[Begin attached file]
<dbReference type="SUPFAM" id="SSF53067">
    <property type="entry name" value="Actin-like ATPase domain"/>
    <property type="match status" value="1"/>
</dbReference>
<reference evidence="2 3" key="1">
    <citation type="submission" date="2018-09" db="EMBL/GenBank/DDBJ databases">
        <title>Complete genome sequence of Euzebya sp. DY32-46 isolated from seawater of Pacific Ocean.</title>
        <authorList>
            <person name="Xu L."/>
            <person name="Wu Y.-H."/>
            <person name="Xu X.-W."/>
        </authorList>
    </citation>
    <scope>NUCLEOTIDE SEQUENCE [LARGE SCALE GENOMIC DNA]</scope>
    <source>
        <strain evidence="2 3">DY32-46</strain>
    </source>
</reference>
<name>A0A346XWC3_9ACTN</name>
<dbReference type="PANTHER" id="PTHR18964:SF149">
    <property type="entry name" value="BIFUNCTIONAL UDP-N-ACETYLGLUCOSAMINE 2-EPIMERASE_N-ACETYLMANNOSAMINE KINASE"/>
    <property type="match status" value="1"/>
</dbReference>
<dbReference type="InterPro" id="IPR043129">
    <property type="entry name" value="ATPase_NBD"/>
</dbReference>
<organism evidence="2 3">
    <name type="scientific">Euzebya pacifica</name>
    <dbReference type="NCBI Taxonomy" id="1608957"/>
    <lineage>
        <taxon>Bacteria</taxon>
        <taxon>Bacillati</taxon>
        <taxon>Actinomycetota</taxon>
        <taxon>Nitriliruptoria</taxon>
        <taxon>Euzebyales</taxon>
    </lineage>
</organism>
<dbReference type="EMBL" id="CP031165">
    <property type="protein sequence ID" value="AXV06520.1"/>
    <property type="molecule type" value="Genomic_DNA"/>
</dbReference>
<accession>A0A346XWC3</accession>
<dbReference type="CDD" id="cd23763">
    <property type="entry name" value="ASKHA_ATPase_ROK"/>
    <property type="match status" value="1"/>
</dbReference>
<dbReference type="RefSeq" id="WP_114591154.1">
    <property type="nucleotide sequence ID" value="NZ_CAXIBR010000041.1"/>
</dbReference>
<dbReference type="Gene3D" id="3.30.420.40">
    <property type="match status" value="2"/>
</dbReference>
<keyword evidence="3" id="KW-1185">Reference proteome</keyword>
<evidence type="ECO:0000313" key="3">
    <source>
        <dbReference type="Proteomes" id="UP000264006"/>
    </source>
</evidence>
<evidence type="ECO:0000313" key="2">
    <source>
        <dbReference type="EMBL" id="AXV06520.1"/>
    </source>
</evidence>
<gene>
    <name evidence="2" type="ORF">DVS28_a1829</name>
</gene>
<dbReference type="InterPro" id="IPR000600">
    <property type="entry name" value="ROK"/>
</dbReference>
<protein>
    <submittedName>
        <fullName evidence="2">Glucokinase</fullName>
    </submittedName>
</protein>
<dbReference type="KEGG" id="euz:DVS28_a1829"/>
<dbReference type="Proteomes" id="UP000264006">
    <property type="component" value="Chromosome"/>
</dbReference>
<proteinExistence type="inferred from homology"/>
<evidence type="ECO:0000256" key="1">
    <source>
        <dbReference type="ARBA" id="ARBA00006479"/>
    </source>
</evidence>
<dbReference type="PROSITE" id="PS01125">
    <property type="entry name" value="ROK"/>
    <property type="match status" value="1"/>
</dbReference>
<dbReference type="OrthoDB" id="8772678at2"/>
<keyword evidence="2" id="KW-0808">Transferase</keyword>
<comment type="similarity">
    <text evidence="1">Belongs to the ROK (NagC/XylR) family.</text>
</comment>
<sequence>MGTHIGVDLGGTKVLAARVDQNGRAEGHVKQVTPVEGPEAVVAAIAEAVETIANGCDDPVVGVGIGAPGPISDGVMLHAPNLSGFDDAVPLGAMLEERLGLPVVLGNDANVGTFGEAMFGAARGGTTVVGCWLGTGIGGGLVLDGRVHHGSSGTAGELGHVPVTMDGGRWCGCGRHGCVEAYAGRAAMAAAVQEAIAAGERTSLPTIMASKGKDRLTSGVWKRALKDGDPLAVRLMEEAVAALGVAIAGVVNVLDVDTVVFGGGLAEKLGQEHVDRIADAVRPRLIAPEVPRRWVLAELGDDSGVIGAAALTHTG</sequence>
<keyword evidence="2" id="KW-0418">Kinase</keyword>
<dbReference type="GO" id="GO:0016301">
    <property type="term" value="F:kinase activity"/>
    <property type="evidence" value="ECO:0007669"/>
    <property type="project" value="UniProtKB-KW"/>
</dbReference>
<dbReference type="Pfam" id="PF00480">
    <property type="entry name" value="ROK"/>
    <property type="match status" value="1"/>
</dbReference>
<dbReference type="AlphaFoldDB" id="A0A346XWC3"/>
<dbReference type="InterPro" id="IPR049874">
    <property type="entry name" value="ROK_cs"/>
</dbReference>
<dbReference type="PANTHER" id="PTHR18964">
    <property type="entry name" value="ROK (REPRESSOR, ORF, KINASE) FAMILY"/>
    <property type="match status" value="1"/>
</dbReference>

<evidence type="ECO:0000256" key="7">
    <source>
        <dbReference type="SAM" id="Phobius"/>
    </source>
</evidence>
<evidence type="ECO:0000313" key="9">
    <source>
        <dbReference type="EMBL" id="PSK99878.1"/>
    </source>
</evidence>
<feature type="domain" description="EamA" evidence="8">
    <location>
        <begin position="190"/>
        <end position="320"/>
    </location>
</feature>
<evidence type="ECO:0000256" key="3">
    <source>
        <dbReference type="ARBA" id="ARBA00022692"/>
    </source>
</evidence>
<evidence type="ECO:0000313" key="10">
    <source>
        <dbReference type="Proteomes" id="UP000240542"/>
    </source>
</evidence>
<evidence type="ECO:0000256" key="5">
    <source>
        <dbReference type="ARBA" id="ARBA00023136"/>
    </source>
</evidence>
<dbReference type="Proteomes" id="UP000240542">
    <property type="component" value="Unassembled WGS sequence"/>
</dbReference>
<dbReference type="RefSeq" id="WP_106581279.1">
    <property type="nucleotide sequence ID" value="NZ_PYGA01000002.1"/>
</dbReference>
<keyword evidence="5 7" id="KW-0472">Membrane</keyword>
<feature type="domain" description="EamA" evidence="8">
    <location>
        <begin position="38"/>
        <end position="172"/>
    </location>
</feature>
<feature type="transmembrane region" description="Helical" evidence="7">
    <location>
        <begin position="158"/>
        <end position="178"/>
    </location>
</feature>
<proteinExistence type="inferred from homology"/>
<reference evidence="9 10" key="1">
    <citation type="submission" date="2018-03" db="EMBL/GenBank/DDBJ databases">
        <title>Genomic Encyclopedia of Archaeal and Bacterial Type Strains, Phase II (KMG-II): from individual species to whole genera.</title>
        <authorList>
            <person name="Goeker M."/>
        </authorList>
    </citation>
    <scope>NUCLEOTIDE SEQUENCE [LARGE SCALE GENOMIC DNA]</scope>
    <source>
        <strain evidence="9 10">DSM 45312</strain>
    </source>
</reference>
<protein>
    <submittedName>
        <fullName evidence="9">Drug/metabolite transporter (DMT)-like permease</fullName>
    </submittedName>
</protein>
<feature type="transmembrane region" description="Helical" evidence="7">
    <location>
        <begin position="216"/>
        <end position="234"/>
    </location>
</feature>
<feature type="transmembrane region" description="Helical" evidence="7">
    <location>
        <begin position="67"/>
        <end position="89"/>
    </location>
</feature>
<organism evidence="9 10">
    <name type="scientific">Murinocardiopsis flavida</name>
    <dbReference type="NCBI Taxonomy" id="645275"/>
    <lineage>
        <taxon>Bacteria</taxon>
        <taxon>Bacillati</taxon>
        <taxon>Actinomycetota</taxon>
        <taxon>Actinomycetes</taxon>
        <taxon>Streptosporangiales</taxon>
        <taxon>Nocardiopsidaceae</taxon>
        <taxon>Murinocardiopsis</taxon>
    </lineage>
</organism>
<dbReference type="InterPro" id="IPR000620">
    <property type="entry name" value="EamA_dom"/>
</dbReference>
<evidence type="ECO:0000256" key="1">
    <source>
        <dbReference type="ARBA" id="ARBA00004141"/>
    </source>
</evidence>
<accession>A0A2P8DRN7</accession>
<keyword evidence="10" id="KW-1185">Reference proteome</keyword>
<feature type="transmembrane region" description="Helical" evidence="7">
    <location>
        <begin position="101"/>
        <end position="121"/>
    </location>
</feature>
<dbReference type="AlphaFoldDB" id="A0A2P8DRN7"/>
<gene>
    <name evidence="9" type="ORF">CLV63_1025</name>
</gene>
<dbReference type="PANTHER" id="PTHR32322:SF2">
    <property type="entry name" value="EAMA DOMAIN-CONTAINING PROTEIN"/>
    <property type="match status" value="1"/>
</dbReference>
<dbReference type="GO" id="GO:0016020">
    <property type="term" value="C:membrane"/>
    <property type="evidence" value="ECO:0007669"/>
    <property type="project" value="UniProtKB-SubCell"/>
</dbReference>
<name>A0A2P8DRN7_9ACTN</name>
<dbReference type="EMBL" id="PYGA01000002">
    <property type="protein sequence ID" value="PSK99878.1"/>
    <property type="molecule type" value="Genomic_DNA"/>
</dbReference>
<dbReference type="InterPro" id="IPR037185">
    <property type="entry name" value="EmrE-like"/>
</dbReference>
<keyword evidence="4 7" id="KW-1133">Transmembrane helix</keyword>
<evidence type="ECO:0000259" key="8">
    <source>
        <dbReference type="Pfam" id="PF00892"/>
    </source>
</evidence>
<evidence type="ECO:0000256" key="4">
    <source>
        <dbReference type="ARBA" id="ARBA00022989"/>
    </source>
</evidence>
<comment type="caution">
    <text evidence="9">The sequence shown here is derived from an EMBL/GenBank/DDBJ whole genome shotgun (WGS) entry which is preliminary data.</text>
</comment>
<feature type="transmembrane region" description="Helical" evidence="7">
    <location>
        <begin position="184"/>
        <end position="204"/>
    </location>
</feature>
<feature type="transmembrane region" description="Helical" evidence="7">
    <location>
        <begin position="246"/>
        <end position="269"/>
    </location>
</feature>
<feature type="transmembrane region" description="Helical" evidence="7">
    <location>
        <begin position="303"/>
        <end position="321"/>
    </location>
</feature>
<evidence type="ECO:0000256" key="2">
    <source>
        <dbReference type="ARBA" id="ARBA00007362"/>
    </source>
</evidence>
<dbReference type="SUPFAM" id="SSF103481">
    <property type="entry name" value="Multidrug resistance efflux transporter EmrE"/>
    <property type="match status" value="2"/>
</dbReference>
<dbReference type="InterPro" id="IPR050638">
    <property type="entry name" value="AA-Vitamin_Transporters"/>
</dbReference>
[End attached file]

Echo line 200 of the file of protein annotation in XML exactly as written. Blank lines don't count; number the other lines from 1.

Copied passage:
        <taxon>Actinomycetes</taxon>